I personally think that losing one's wallet full of money is actually a brilliant way to learn responsibility. Losing one's wallet containing a card allows for that child to get the money back (after the parents have to spend the time disputing any charges and reporting it missing/stolen). That's a loss of a learning experience that a lot of us older kids went through that made us quite savvy about where our wallets and purses were at all times.

Downsides to pre-paid Mastercard/Visa ahem "cards"--Merchants may not allow small transactions (under $10) because of merchant fees associated with Mastercard/Visa's use. Merchants may also add a surcharge for a transaction because of those aforementioned fees to offset the cost of them to the merchant. In fact, that's how these kind of cards make money for Mastercard and the like--transaction fees to merchants. Now, if it's a big company, that's not so bad but if it's a mom and pop where every $1 counts, that's pretty awful. www.cardfellow.com...

Merchants don't deny small transactions being paid with cash nor do they charge fees for it. Even if it's a kid with a bunch of coins.



posted on Mar, 4 2013 @ 03:50 AM
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I also want to add one more thing on this subject as a mom of two kids. Kids today really shouldn't have access to anything that functions as a credit/debit type of card because many of them are being sold toys that have "online" components. Many of these "online" components are built up like little kid safe MMORPGs where the kids can collect different items for their online version of their toy or, in some like Animal Jam, it's pure online only. Both of these types of things utilize what is called, in gaming, microtransactions. Basically, for $.99 a kid can get that super leet accessory for their little pixel-based critter to show off to all of their friends from school. Believe me, it happens. My youngest child was asking me for my credit card number and address a year or so back without telling me why and, at Christmas, she was disappointed that she got mostly cash and gift cards for stores because what she really, really wanted to do was deck out her Animal Jam place to compete with her friends' pads whose parents apparently don't give a squat about what their kids are spending their money on. I told her flat out "no" when she wanted to buy things that aren't even real with the money and had a lengthy discussion with her about the value of money and how what one receives in exchange for it should be physical, have some relative longevity, and whose existence isn't contingent on the entity staying in business and an internet connection. Buying a game online--okay. Buying a collar for an online critter--not okay. She got the point. Money has more value than that but I guarantee you that if she had one of these pre-paid credit cards, I would've been seeing Animal Jam microtransactions all over it...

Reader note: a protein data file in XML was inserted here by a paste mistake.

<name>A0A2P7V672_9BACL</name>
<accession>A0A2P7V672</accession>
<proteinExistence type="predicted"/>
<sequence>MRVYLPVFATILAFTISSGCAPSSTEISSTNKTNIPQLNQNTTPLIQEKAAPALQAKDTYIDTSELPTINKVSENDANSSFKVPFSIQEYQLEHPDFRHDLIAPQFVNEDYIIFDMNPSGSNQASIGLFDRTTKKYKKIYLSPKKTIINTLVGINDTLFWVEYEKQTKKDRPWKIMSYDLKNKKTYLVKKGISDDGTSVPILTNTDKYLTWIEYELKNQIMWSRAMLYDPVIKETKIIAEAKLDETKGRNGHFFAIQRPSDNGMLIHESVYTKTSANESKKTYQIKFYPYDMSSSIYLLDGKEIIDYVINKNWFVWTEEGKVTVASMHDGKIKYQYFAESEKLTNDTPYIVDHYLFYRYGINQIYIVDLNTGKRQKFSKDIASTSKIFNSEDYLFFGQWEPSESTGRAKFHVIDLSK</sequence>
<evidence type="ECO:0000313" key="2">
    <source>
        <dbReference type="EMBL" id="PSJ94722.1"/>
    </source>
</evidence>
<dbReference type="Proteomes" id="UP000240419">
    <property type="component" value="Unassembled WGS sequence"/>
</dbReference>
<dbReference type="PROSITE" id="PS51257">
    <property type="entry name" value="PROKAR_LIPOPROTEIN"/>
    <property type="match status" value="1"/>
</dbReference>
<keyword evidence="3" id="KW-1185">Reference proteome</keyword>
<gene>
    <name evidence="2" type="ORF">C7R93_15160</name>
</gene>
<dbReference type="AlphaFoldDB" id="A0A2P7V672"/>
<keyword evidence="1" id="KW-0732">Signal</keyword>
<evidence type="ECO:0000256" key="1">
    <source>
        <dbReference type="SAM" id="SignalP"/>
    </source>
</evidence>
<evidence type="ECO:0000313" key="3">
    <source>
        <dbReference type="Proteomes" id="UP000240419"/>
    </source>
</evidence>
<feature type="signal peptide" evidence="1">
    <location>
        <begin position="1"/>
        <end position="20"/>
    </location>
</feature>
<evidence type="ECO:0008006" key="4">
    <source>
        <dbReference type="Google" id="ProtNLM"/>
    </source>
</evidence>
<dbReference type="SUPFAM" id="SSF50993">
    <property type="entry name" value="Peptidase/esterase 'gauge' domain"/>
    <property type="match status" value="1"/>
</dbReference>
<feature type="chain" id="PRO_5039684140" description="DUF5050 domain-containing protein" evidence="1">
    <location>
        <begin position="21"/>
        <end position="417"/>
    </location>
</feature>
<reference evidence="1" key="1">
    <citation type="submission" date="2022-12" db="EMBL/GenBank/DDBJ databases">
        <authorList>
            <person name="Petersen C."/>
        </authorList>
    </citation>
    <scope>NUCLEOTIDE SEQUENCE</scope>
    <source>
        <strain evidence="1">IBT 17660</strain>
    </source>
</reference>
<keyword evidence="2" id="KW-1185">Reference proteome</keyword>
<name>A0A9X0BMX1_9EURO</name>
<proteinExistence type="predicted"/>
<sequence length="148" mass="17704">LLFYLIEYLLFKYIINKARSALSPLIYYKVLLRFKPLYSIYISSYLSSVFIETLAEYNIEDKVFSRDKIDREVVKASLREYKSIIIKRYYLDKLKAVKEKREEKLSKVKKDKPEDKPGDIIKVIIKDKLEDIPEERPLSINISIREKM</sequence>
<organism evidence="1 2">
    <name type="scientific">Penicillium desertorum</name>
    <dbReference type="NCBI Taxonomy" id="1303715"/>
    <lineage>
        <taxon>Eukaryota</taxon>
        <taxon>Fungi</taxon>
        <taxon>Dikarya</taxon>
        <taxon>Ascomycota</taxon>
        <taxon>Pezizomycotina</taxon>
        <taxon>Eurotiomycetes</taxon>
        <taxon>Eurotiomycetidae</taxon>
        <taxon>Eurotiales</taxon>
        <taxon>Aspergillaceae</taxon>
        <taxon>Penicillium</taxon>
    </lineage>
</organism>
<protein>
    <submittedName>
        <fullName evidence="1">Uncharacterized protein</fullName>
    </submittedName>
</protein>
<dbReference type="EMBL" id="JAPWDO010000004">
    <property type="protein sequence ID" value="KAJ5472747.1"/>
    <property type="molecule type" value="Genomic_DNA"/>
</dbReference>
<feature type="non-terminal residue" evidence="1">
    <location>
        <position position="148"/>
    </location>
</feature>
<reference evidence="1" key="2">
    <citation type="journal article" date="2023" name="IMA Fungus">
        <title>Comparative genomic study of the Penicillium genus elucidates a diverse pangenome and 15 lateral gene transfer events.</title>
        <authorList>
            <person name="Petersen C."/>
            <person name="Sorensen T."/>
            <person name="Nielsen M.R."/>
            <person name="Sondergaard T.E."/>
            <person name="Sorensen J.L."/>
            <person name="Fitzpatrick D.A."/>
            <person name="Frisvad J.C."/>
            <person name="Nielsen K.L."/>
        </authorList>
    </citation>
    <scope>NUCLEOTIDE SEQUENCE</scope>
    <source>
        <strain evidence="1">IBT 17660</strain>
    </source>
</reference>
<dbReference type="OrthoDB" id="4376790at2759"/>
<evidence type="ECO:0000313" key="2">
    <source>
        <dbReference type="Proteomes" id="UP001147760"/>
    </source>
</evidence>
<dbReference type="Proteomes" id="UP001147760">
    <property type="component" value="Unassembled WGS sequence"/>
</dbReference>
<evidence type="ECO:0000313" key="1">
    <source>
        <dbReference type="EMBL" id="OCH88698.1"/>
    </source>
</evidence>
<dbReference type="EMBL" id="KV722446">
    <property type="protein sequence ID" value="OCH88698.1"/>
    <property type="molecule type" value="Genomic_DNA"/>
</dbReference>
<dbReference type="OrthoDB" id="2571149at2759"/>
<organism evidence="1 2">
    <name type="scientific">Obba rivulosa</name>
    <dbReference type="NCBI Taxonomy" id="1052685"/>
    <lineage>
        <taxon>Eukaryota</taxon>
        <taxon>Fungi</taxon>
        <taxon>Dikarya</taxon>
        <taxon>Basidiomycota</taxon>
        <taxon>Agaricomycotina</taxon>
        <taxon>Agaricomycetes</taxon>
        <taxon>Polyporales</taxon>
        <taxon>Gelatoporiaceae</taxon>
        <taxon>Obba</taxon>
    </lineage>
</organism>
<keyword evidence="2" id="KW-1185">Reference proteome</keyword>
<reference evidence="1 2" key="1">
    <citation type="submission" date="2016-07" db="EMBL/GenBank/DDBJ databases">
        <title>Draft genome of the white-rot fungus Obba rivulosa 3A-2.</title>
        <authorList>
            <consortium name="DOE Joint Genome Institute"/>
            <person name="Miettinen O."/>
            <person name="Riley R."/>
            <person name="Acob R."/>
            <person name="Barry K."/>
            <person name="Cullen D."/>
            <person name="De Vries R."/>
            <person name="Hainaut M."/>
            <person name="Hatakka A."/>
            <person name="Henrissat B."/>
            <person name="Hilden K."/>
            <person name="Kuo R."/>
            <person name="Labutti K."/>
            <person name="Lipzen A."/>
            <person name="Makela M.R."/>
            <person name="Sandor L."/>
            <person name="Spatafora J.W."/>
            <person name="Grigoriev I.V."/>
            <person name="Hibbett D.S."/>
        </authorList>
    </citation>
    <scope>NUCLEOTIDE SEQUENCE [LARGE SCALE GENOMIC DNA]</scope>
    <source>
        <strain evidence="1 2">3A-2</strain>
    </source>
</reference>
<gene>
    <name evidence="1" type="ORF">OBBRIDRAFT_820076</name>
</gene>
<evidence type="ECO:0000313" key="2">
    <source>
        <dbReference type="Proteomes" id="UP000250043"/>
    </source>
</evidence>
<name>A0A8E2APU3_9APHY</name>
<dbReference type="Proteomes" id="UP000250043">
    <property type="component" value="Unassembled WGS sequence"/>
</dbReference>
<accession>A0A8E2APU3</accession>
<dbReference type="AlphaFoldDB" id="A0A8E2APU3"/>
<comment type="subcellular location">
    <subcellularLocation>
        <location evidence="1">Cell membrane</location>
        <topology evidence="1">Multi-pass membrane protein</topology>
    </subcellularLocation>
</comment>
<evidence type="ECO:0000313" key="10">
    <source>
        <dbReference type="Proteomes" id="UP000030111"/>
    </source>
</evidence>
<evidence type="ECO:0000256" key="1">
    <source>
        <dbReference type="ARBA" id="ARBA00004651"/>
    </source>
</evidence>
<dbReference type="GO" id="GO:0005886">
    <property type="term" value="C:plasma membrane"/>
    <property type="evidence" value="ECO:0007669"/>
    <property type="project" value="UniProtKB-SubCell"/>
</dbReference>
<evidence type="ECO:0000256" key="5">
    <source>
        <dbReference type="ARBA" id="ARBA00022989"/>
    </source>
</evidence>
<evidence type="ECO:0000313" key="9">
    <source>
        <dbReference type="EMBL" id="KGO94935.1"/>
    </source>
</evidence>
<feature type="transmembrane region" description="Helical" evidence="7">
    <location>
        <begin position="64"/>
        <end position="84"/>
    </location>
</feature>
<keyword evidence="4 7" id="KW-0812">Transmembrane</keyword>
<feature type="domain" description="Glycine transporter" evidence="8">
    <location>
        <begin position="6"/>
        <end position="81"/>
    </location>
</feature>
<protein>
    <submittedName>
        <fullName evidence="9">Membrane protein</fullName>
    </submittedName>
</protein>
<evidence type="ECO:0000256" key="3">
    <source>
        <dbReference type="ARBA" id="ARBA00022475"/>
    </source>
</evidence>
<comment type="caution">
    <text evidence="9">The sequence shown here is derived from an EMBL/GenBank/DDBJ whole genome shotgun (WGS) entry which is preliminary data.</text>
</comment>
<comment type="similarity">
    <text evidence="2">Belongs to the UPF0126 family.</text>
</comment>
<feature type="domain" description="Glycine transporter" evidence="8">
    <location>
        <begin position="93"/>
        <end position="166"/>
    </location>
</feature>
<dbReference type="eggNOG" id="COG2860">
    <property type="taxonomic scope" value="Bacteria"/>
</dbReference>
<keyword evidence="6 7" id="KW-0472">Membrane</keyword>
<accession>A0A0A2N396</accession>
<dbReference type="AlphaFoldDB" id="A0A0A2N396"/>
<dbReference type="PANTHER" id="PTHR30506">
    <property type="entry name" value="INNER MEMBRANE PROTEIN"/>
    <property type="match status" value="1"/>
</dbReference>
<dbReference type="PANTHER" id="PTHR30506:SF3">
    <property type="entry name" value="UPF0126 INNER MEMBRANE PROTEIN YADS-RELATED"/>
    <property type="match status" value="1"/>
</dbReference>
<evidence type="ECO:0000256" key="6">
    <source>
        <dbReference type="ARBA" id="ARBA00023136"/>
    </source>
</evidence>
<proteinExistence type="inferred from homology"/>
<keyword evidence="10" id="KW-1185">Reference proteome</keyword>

posted on Mar, 6 2013 @ 06:22 PM
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reply to post by WhiteAlice
 


Good for you on saying flat out No.....

The US government could use you right about now.

Regards Iwinder